Lumen Gentium Award Winner Profile

Former House Speaker ‘staunch defender’ of life


Over the next several weeks, Rhode Island Catholic will feature profiles of the 15 winners in the 10 categories of the diocese’s 2016 Lumen Gentium Awards. The honorees will be awarded during a dinner at Twin River Event Center in Lincoln on Wednesday, May 18. Guests wishing to purchase tickets to the dinner — whose proceeds will benefit St. Martin de Porres Multi-Purpose Center and Fruit Hill Day Care for Seniors — are asked to register online at For any questions about the event, please call 401-277-2121.

PROVIDENCE — The Honorable Matthew J. Smith served as Speaker of the R.I. House of Representatives from 1980-1988 and always brought his unwavering Catholic faith to the State House, said Father Bernard Healey, who nominated the Speaker for a Lumen Gentium Award in Public Service.

“His leadership with such important legislation as the state budget always reflected a need to help those less fortunate,” said Father Healey, who serves as governmental liaison for the Diocese of Providence and pastor of Our Lady of Mercy Parish, East Greenwich. He added that Speaker Smith has always been a “staunch defender” of assistance to the poor, elderly, developmentally disabled and others who required help.

“While serving in the R.I. House of Representatives, Mr. Smith always exhibited personal integrity, courage and leadership reflecting his Catholic faith,” said Father Healey. “He continued his advocacy for human service programs and used his position to prevent legislation from passing that was in opposite moral teaching of the Church. No better example can be shown by his unwavering and steadfast defense of the unborn.”

After learning that he would be honored this year with a Lumen Gentium award, Smith couldn’t believe it.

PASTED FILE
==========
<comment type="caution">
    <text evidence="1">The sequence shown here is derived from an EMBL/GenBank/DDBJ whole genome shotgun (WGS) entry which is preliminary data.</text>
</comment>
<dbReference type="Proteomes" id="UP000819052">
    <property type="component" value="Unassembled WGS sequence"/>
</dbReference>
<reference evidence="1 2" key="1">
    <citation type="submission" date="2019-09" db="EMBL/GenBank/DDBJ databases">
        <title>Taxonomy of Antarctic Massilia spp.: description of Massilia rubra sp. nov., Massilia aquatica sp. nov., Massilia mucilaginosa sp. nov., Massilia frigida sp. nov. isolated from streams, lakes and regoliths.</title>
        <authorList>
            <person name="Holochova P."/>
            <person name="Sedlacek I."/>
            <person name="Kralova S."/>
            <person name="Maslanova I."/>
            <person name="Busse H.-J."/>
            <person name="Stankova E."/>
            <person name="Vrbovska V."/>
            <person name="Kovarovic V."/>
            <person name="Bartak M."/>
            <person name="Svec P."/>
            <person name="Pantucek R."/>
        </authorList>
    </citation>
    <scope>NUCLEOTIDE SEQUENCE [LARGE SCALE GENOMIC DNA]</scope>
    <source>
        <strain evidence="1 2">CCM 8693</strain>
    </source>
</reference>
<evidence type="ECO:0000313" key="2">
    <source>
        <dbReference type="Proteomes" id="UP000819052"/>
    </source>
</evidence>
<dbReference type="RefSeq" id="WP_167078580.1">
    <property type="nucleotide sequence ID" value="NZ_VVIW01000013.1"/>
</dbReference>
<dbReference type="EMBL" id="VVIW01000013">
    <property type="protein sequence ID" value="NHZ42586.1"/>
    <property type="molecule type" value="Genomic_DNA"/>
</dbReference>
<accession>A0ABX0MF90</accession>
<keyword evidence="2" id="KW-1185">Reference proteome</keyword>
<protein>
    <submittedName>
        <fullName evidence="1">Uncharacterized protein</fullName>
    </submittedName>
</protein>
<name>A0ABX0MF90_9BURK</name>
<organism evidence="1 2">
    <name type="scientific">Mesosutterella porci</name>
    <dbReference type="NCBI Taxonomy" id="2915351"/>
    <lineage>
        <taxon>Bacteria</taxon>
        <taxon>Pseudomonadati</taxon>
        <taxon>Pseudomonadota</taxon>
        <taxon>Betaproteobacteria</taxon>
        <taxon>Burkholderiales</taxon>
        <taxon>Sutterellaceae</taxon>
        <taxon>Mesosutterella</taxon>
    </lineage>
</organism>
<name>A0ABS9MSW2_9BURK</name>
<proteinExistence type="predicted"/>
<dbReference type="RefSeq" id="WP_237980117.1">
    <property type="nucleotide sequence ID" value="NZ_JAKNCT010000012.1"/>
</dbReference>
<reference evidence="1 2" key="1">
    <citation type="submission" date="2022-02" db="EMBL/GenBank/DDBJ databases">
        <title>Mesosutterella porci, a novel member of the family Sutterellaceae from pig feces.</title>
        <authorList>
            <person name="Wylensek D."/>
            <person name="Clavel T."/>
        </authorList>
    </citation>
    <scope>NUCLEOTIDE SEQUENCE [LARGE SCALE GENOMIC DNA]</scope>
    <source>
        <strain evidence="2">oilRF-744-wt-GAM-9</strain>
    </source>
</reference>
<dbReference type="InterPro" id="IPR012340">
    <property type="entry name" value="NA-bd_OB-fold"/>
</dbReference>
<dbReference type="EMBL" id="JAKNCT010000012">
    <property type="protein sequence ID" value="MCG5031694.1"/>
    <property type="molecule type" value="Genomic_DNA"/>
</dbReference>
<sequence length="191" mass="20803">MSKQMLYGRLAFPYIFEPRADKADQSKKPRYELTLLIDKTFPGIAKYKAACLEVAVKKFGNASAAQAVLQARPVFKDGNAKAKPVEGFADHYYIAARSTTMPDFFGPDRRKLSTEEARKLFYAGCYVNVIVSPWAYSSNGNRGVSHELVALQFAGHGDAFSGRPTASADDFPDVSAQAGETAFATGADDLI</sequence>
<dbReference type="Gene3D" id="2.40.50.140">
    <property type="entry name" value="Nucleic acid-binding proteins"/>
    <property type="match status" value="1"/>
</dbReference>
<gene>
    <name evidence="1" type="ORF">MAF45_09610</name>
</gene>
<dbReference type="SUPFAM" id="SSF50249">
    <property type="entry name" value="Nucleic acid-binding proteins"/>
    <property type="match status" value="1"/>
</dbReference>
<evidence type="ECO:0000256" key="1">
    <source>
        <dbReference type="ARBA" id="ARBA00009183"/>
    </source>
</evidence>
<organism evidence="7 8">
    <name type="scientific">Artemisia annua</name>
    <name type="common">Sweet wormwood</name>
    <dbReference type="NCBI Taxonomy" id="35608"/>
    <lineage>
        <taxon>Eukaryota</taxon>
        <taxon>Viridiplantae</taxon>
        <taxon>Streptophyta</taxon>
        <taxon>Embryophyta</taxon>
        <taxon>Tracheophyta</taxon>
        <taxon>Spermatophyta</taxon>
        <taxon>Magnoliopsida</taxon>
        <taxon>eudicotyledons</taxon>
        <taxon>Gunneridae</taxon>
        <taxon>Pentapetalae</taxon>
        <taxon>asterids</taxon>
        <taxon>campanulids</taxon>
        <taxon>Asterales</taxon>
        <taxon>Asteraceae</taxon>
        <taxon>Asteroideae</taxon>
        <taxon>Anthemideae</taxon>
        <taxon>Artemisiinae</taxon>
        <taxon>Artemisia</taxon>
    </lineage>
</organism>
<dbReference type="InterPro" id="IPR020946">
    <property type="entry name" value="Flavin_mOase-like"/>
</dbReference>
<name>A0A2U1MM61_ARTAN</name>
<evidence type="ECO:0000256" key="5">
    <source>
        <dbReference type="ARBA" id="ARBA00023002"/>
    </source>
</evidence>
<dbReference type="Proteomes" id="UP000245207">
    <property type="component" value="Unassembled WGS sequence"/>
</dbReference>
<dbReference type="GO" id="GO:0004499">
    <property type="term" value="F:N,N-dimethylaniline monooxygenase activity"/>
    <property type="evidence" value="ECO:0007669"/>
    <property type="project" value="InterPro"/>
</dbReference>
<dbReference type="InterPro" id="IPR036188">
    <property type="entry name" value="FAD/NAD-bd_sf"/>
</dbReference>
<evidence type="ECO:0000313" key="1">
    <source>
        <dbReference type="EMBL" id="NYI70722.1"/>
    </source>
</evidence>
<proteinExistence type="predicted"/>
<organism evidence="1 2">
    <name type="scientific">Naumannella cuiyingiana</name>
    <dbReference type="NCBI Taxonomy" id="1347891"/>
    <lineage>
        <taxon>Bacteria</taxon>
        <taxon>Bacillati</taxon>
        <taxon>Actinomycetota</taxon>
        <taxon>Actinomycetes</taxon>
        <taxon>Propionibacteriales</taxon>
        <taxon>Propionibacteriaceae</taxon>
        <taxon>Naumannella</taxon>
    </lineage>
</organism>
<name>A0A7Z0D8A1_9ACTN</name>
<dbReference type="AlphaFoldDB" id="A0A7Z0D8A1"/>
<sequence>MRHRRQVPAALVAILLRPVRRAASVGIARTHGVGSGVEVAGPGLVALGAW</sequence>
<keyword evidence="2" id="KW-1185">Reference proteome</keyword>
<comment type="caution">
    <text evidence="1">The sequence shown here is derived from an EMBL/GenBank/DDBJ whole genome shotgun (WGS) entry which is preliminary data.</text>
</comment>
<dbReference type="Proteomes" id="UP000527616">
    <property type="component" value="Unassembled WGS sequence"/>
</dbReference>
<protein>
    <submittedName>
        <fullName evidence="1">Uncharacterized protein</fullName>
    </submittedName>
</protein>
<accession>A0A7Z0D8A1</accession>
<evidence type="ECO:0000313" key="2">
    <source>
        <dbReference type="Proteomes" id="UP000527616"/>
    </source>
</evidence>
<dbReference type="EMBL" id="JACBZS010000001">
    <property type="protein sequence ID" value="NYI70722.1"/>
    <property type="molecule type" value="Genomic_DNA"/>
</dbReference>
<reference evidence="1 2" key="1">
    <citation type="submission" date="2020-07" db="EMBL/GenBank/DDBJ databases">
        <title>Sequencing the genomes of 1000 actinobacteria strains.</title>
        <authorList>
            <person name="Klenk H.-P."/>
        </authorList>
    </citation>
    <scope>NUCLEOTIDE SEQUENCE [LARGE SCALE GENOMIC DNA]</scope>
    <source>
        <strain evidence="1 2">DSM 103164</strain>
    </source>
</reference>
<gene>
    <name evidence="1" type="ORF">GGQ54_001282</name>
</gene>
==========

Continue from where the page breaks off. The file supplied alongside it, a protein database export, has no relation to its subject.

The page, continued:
“I was flabbergasted. I never thought I would receive anything like that,” he said. “You don’t seek these kinds of things. I am quite happy about it.”

Smith has served on the Board of the St. Joseph Hospital Corporation, has taught religious education classes at St. Augustine Church, his Providence parish where he continues to serve as an extraordinary minister of holy Communion.

Smith credits his parents, immigrants from Ireland, for their devout faith that had such a profound impact on him.

“They were very strong in the faith, especially my mother,” he said. “She was very pious.”

Attending Catholic schools throughout his life, including LaSalle Academy and Notre Dame, Smith shared that the example of the Dominicans at Providence College helped inspire him to become involved in public service.

“Aside from being great theologians, they were very interested in the public square,” said Smith. “Looking back it is easy to see the value of Catholic education. They taught values, right from wrong and the importance of prayer.”

The speaker added that being involved in CYO at the Father Roger Marot Center also left a lasting impression on him. It was there that he met his wife and found strong Catholic fellowship in the vibrant organization.

He shared that when he became speaker he saw an opportunity to help the church and the diocese.

“Certain things were just a part of you,” said Smith, who was well-known for wearing the two small feet pin on his lapel, publicly, and not quietly, bearing “Christ’s light to the nations.”

“You knew abortion was wrong,” he said. “If you practiced your faith, how could you call it humane or medicine? You can’t capitulate to what is popular, you’ve got to hold on to your views. There’s no way you can budge or look the other way.”

Father Healey said that although some pro-life legislation was struck down by the courts, Smith was never discouraged in his commitment to the cause of life.

“Speaker Smith was never shy about his faith and the teachings of the church.”


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